Tuesday, May 29, 2012

Video review: "Coriolanus"

Shakespeare has rarely translated well to film, and even when it does -- "Shakespeare in Love," "Romeo + Juliet" -- it's usually in a modernistic, revisionist way that steps outside the rigid confines of the Bard's plays. And the reason is simple: with nigh on half a millennium separating our version of the English language from his, it's very difficult for anyone who's not a PhD in literature to comprehend just what the heck the characters are saying.

"Coriolanus," based on one of Shakespeare's lesser-known works, lies somewhere in between classic and revisionist approaches. The dialogue is tweaked enough to make it so the layman can usually follow along, but the bones of the story is unchanged.

Ralph Fiennes, who also makes his directing debut, plays the title character, an over-proud general just returned triumphant to Rome. A rigid, inflexible man, he thinks his honor has won him the right to become consul, but the common people do not love him, and scheming politicians maneuver to rob him of the title. Enraged, Coriolanus joins forces with his mortal enemy to wage war against the empire.

It's grandiose, heavy stuff, and both Fiennes and Vanessa Redgrave were passed over for Academy Award nominations they probably deserved. Gerard Butler plays Coriolanus' enemy Tullus Aufidius, and the cast is rounded out by Jessica Chastain and Brian Cox.

Bonus features are the same for Blu-ray and DVD editions, and include a making-of featurette and an audio commentary track by Fiennes.

Movie: 3 stars out of four
Extras: 2.5 stars

Monday, May 28, 2012

Reeling Backward: "The Ox-Bow Incident" (1943)

"The law is slow and careless around here sometimes. And we're here to see it speeded up."
Thus speaks the central villain in "The Ox-Bow Incident," a 1943 prairie morality tale that, in truth, contains no real bad guy. That's because virtually everyone in it is morally compromised in some way. The speaker, a vengeful cowpuncher named Farnley (Marc Lawrence), is simply the most overt about it.

This film is from director William A. Wellman; the more I see his movies, the more I become convinced this largely unheralded figure is one of Hollywood's greatest filmmakers. The screenplay is by Lamar Trotti, whose credits include "Young Mr. Lincoln" and "Drums Along the Mohawk," from Walter Van Tilburg Clark's novel.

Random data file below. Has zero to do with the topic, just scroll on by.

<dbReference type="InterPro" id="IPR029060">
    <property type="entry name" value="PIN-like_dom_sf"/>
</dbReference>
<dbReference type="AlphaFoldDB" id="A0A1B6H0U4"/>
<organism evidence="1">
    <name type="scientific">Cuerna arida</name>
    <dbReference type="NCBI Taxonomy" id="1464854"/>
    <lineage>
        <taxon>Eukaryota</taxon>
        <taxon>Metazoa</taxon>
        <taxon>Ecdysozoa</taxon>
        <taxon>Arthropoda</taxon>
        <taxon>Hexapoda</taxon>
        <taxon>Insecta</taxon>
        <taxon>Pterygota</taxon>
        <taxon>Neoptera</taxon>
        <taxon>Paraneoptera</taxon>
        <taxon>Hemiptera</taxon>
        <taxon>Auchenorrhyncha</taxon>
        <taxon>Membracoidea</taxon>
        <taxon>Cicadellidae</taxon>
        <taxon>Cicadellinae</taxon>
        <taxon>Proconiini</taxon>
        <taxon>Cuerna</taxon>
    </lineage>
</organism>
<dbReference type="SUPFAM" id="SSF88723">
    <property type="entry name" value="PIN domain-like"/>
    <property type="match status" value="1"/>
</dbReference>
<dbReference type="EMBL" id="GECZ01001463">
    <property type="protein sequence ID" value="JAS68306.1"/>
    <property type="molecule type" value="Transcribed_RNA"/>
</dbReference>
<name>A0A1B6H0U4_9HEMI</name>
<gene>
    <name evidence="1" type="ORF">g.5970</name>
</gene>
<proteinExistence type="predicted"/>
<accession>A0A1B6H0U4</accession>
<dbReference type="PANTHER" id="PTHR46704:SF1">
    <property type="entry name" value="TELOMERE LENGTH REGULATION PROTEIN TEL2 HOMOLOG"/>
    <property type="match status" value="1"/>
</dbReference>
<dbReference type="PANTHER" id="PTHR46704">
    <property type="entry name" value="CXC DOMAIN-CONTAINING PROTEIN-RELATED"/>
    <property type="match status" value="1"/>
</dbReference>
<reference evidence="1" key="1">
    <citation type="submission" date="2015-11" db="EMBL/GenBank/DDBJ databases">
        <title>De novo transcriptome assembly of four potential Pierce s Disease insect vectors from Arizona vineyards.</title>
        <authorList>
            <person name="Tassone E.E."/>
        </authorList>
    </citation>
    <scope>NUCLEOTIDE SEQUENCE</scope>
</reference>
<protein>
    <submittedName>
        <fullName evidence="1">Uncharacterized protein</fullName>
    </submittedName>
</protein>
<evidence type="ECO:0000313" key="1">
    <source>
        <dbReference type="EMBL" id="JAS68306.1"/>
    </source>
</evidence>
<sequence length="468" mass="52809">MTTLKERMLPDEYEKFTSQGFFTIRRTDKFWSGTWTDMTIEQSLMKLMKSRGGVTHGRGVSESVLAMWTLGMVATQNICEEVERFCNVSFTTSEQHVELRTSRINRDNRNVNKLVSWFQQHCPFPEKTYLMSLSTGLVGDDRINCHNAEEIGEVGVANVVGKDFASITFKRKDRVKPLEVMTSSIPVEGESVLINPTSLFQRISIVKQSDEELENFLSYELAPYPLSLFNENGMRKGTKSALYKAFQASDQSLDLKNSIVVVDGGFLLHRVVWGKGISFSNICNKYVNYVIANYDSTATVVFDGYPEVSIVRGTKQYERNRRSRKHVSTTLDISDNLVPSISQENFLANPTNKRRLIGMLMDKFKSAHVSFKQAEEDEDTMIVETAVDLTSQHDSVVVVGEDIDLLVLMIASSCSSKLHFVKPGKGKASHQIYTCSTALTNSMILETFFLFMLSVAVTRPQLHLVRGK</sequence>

It reminded me very much of "12 Angry Men," also starring Henry Fonda, in that it's about the pitfalls of the group mentality applied to a law-and-justice scenario. A bunch of men who are convinced they are doing right eventually come to see that they've been woefully misguided all along. With "Men" it happens before the verdict is rendered, but in "Ox-Bow" the realization doesn't occur until after three men have been wrongly hanged for crimes they did not commit.

The movie is also notable in that the story unspools in more or less real time -- Wellman includes a single fade-out/fade-in to indicate the passage of time. The film essentially only has three scenes: the first where the townsfolk learn of the murder of a local rancher and form a posse; a brief (and mostly unnecessary) interlude where they erroneously chase down a stagecoach; and the confrontation with the accused trio.

At a spare 75 minutes, "The Ox-Bow Incident" has a stripped-down feel, like the narrative has been boiled down to its barest essence.

Interestingly, Fonda is not the central character, nor is there really any protagonist in the story. Fonda plays Carter, a rather surly and hot-tempered local cowboy who gets caught up in the posse mostly out of fear -- he and his partner Art (Harry Morgan) take part because if they did not, they might be suspected of being involved in the cattle rustling and killing of an upstanding rancher named Kincaid.

Carter acts as sort of the nexus of the plot, whose own story is not central to the narrative but a figure around whom all the other characters travel in close orbit.

Carter and Art ride into town, dusty and thirsty, and find not much going on. They sidle up to the bar for some rotgut whiskey, and Carter learns that Rose has suddenly left town. She was perhaps the only unmarried woman in town under the age of 80, and if she was not exactly Carter's betrothed, then certainly he felt promises had been exchanged between them.

Agitated over stories of cattle rustling, Carter starts a fight with Farnley, getting the best of it but then getting knocked out by a bottle over the head from the bartender. Art revives him with a splash of water, explaining that Carter always feels better after a fight, win or lose. Carter grows ill and stumbles into the street to retch his guts out.

Still bent over, he complains to Art: "Holy cow, now I'm gonna have to start all over again!"

Instead, everyone is riled up by the news of the murder of Kincaid and the theft of his cattle. The sheriff is out of town, but the lackadaisical deputy Mapes (Dick Rich) decides to commission a posse. From the beginning it is clear that they're looking for a purpose, a cure for their idleness, more than justice -- that, and the thrill of seeing somebody swing.

The town drunk (Paul Smith) uses a rope to act out a googly-eyed, tongue-lolling imitation of a man being hanged. It's funny the first time he does it, less so the second, and positively chilling when he does it in front of the accused to taunt them.

Perhaps the film's one major flaw is a chance encounter with a stagecoach along the trail. Stupidly, the posse gives pursuit, instigating the stagecoach hands into shooting Art in the arm. After running them down they learn the coach contains Rose and her new husband, a rich and snooty type from San Francisco. It seems like this sequence is setting up the narrative for more developments, but we never see the newlyweds again.